Source: Jennifer Shike, Farm Journal’s Pork, 26 August 2020, photo credit: Nedap Livestock Management
The biggest misconception many producers have about lameness in sows is it is something we simply have to live with, says Benny Mote, assistant professor and swine Extension specialist at the University of Nebraska-Lincoln.
“With proper attention to detail in the nucleus and with gilt selectors at the multiplier level, structure can be improved at the commercial level,” Mote says.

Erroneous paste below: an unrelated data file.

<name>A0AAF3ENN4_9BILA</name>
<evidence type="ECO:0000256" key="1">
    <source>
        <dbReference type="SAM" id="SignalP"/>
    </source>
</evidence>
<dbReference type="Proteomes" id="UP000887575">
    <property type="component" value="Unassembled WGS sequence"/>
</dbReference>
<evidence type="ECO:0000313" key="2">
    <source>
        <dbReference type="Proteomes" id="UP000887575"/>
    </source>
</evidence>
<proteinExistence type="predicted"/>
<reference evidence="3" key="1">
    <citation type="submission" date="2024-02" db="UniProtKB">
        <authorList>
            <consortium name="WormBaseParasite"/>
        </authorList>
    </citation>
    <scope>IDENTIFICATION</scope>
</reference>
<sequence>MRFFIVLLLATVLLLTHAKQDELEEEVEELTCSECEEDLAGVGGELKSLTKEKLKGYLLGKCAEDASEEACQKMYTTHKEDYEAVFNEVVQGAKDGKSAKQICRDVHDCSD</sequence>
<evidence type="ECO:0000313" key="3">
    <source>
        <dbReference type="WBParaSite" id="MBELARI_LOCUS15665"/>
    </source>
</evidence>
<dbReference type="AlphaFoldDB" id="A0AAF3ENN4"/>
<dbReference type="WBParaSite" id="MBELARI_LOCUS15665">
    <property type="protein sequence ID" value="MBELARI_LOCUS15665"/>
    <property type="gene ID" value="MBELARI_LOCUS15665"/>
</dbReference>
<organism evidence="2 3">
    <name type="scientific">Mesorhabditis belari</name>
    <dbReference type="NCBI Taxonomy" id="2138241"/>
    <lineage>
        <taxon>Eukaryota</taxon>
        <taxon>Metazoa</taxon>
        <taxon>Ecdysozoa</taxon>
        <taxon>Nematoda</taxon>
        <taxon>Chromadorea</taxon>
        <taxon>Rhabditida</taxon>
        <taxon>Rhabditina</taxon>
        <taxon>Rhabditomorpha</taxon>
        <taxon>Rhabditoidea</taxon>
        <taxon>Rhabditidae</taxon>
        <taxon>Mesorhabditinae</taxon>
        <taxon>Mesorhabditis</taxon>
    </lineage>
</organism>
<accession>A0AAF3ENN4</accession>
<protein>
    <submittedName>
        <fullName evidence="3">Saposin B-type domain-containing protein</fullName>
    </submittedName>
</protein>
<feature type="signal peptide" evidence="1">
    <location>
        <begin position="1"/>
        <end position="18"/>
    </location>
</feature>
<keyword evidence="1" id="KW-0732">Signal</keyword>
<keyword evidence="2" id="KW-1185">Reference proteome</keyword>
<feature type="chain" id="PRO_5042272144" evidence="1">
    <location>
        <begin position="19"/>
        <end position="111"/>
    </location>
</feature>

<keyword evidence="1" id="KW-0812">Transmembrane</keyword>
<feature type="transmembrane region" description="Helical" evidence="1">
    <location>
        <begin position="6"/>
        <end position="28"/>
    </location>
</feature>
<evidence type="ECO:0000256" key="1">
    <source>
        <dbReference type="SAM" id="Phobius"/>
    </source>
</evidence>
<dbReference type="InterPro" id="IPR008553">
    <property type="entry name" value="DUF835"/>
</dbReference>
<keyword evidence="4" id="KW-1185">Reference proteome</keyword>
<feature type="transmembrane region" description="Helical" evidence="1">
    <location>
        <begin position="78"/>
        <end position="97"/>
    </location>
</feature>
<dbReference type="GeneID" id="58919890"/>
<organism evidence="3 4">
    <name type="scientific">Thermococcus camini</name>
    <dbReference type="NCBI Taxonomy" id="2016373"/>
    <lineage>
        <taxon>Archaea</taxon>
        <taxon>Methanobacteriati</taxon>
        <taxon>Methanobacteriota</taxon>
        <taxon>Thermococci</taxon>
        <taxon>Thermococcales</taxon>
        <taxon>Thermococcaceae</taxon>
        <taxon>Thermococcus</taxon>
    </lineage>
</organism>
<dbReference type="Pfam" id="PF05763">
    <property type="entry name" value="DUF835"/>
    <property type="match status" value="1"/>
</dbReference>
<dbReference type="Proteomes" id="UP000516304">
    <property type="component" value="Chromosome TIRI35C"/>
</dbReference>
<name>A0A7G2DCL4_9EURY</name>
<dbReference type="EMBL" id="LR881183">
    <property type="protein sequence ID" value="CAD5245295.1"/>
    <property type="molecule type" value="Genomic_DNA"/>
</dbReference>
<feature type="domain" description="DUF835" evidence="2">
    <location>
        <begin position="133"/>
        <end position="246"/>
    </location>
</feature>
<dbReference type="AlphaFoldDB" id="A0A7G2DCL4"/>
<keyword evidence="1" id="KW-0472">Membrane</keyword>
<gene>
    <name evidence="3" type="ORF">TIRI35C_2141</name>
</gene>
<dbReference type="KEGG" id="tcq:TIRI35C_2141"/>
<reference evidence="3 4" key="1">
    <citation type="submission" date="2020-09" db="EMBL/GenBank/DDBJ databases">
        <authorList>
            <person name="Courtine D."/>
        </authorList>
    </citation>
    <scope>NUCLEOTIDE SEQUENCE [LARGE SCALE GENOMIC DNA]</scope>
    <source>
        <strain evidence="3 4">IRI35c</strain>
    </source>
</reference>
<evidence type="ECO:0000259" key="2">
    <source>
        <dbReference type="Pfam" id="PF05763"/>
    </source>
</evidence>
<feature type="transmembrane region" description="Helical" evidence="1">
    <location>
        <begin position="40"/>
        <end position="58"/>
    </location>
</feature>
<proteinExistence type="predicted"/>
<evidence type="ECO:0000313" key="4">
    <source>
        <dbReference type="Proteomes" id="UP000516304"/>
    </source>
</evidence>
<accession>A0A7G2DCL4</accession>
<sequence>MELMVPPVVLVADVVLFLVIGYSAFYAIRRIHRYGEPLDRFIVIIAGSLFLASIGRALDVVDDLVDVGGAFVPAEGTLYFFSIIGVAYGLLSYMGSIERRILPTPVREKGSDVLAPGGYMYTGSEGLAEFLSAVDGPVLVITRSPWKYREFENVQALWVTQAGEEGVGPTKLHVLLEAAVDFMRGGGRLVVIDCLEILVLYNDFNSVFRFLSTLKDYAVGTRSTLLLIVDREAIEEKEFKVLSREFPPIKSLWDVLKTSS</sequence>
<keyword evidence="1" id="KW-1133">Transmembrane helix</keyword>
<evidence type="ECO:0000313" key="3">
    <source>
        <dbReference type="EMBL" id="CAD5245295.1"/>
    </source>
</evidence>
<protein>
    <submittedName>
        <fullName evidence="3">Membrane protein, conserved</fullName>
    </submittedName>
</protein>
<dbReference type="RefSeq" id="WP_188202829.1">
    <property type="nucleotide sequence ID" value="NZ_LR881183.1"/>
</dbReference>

Sow structure is the second most common removal reason for most farms. Aside from this direct impact on replacement rate, Mote says lameness is considered an underlying or compounding factor for other removal reasons, too. When sows are lame, they tend to not eat as well.
For example, if sows are group fed, a sow that doesn’t get up to eat as quickly or lays back down after only eating a small amount will lose body condition as her feed allotment can be consumed by sows around her. Thin sows are more prone to shoulder sores and this can be compounded if the sows continue to not consume feed during lactation. Sows that lose too much body condition in lactation can have their future production impacted by delayed return to estrus and/or reduction in following litter size.